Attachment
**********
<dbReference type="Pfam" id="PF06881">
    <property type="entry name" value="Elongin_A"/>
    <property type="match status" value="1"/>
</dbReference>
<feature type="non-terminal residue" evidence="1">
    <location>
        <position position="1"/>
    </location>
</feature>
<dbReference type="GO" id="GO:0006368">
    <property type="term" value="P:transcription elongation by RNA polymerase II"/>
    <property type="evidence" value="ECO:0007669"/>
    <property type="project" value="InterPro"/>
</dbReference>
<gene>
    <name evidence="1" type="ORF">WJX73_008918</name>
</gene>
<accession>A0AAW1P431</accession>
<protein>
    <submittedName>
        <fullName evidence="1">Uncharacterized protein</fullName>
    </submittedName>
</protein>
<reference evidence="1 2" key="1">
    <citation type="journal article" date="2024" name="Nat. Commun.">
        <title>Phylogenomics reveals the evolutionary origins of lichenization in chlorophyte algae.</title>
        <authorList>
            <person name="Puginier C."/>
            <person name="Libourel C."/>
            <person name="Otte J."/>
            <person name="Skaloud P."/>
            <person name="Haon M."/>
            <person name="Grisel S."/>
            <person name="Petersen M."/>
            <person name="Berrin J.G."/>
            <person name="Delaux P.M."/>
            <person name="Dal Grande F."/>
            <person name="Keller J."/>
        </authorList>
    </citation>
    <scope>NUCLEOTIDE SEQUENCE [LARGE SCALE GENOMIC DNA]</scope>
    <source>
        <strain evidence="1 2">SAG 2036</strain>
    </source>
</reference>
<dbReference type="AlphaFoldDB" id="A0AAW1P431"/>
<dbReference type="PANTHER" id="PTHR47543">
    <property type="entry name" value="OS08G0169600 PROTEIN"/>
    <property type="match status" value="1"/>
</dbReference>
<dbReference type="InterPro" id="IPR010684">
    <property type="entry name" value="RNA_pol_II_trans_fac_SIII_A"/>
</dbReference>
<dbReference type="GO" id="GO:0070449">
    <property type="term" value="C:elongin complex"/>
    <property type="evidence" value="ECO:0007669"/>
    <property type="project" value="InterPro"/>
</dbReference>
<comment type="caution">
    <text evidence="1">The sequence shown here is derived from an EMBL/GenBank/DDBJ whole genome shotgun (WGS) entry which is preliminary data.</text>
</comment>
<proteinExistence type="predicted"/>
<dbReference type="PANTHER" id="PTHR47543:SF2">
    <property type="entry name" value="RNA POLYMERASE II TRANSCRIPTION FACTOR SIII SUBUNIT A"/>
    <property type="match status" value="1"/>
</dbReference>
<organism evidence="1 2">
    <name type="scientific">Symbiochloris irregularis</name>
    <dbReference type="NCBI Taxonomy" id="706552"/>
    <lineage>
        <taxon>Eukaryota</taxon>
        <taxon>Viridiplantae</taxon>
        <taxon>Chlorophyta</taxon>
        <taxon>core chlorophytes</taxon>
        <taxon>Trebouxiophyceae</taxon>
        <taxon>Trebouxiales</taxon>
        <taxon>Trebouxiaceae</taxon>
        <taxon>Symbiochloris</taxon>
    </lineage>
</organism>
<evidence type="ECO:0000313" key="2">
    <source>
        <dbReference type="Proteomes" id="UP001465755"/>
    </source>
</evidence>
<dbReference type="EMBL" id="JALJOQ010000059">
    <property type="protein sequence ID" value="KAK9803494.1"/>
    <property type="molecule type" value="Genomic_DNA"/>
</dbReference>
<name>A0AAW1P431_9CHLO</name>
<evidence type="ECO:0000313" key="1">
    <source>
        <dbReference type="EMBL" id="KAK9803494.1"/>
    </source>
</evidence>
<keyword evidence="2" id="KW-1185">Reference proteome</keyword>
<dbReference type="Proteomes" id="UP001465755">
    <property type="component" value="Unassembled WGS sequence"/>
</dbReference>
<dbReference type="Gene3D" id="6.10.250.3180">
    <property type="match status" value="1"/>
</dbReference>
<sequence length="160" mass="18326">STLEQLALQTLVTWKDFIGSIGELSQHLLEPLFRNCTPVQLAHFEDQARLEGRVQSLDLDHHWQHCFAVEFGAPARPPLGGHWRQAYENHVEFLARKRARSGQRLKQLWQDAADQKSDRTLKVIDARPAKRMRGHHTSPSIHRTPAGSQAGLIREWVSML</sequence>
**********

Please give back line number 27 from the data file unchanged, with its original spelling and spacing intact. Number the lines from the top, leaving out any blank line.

        <authorList>